Worries expressed over Archbishop’s trip to Syria: CEN 9.28.07 p 6 September 28, 2007Posted by geoconger in Archbishop of Canterbury, British Foreign Policy, Church of England Newspaper, Episcopal Church in Jerusalem & the Middle East, Israel, Lebanon, Roman Catholic Church.
On Sept 21 the Archbishop of Canterbury, Dr. Rowan Williams flew from the US House of Bishops’ Meeting in New Orleans to Armenia to visit the Catholicos of the Armenian Apostolic Church, His Holiness Karekin II.
Dr. Williams will meet with civic, religious and cultural leaders on his Armenian excursion. Trips to a prison for women and children are planned, as well as a visit to lay a wreath at the Armenian Genocide Memorial, the Tsitsernakaberd, which overlooks the capital of Yerevan.
The Genocide memorial consists of a 44-meter tall stele and a circle of 12 smaller stele, symbolizing the 12 ‘lost’ Armenian provinces of Turkey, surrounding an eternal flame, with a 100 meter wall along the perimeter inscribed with the names of villages where Turkish troops murdered Armenian civilians in 1915. Approximately 600,000 Armenians died from starvation, disease or murder at the hands of Turkish troops.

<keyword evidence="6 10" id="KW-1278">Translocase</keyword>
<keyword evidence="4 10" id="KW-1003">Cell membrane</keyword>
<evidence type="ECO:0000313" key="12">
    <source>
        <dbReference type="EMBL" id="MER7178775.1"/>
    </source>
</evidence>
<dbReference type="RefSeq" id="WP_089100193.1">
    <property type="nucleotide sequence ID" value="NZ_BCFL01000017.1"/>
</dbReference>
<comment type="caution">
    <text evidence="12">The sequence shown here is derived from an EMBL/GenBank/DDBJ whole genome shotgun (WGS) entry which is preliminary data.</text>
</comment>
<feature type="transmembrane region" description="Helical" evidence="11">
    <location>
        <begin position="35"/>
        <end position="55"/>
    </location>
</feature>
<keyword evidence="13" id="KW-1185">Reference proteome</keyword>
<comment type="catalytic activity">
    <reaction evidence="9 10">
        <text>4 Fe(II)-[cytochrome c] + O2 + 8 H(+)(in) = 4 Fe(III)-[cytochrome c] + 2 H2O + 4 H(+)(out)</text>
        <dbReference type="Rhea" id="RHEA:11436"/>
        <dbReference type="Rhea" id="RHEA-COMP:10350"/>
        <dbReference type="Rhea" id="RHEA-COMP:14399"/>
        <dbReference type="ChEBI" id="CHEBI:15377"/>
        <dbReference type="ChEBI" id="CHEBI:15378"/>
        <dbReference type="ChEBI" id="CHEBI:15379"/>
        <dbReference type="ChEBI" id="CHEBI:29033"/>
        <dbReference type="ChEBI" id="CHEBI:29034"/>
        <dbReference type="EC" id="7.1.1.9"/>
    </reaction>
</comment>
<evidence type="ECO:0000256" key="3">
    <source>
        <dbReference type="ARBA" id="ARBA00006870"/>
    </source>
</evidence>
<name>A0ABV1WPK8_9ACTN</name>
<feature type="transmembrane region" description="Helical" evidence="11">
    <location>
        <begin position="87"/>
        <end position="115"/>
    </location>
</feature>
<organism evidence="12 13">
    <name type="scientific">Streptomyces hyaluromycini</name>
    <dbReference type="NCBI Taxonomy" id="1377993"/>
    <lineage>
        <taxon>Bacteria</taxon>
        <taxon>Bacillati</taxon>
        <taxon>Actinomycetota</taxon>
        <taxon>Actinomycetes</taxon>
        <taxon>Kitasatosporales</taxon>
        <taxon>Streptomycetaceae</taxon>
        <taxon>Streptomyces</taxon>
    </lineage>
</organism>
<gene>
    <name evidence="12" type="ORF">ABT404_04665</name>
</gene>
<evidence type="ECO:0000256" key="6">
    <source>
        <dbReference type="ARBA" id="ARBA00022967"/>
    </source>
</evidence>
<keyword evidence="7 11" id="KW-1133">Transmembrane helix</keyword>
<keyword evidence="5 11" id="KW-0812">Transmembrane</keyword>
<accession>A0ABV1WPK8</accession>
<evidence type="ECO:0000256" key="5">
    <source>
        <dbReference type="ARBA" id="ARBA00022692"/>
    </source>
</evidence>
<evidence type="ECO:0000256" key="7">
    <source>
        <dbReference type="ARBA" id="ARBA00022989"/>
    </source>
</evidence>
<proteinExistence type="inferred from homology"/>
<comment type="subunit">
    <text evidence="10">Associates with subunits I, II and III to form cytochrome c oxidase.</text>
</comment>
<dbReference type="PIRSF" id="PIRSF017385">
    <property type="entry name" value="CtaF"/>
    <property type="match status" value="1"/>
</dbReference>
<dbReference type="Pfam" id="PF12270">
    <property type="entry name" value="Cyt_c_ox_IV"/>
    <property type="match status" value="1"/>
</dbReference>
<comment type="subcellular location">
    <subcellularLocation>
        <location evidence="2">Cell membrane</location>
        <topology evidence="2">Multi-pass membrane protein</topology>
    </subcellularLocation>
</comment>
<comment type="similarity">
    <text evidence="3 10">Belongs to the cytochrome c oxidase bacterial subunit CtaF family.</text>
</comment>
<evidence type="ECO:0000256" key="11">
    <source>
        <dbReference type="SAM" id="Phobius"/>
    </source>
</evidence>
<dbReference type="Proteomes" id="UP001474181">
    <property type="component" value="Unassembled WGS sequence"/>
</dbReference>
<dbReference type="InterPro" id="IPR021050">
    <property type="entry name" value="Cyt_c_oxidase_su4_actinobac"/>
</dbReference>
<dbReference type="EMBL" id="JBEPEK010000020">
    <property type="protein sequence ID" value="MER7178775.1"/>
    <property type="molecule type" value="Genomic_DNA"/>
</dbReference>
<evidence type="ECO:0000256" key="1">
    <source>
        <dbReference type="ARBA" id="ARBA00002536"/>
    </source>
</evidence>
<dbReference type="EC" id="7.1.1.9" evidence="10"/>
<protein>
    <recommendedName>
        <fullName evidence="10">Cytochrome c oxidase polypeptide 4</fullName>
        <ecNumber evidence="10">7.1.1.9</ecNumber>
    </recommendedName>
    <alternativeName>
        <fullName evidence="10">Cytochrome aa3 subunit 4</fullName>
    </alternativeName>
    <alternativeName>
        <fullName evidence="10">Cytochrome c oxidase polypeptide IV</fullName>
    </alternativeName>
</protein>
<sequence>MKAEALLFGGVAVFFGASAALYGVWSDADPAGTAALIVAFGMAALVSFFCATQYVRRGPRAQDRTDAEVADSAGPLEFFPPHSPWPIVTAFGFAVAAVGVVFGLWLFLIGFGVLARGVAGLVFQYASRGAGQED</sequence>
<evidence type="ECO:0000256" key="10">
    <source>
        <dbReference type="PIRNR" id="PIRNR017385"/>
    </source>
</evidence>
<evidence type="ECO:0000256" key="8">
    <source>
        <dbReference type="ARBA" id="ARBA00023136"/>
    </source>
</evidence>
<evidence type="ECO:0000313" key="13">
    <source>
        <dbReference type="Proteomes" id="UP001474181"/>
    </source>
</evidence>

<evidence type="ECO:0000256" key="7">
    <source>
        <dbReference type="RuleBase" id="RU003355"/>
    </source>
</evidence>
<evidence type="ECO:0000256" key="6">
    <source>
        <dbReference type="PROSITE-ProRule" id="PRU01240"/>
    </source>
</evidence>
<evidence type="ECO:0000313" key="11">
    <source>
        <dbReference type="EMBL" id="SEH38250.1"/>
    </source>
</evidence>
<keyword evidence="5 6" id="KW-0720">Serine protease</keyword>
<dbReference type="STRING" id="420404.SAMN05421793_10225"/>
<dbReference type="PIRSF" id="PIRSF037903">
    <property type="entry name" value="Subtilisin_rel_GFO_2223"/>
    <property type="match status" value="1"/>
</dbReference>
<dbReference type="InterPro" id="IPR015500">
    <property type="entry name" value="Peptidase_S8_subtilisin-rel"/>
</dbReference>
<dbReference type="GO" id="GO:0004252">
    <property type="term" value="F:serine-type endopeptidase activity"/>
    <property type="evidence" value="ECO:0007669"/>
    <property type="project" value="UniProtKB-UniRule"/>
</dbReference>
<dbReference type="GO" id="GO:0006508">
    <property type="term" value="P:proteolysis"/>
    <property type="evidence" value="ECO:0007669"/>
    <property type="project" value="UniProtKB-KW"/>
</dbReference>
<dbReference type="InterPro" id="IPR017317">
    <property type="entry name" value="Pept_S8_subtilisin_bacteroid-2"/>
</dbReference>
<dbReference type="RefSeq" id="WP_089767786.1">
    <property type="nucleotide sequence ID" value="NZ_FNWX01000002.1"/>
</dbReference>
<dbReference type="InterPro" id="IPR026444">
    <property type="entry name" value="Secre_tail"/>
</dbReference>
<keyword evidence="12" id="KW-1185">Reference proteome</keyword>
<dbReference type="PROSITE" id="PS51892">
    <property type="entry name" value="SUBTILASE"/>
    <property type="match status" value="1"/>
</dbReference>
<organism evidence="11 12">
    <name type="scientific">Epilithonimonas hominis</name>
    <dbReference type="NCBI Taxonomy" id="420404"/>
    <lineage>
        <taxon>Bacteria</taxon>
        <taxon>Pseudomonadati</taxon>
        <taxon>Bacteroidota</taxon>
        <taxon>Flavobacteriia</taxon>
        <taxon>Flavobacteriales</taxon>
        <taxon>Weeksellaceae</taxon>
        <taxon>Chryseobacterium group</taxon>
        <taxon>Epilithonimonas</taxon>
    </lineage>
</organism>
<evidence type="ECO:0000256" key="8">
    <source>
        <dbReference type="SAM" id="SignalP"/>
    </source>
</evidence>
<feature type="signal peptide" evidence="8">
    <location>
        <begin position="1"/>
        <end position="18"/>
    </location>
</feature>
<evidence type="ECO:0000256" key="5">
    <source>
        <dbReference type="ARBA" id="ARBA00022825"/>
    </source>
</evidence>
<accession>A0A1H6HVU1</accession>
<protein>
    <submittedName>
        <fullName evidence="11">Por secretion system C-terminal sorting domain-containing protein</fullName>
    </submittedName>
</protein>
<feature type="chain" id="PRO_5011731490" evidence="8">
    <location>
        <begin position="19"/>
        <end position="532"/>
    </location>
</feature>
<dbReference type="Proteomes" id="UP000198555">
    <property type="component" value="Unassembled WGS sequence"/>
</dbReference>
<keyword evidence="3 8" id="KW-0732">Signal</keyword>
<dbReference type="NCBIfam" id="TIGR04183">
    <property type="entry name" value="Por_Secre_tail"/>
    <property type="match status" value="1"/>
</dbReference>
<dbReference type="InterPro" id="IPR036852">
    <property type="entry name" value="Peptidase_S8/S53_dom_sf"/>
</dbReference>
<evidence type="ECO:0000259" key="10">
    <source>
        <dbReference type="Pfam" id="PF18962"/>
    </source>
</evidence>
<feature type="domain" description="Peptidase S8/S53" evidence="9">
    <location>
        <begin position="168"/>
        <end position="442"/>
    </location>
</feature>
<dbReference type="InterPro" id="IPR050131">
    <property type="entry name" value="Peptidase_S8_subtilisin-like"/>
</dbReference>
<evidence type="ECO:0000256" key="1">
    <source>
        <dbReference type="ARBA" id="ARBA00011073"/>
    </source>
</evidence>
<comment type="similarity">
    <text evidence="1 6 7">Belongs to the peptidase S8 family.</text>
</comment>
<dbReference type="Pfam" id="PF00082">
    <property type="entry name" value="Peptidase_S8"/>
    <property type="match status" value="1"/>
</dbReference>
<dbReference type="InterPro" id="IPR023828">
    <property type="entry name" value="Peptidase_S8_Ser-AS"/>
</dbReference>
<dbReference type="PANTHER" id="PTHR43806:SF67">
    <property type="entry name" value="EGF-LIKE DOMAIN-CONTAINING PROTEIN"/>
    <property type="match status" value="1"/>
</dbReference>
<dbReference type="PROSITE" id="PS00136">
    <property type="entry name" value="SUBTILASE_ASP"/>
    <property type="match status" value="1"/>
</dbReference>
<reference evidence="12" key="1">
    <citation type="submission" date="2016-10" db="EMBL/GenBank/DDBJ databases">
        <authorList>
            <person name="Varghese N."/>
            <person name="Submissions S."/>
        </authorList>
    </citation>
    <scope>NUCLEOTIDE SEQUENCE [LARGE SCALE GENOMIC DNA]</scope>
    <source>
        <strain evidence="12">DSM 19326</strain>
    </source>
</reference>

However, the modern Turkish government has denied that genocide took place. Turkish Ambassador to the US Nabi Şensoy in 2006 argued the Armenian claims of genocide “have never been historically or legally substantiated.” Christians in Turkey have come under increased pressure from Islamist groups and the government in recent years. Too strong a statement by Dr. Williams will inflame Turkish anti-Christian sentiments, while too soft a response could insult his hosts, it is feared.
Dr. Williams will then travel to Damascus and Beirut, returning to Britain for the House of Bishops meeting. While the itinerary of his trip to the Lebanon remanded incomplete as of the time of his departure, Dr. Williams will meet with Syrian President Bashar al-Assad and Muslim leaders in Damascus.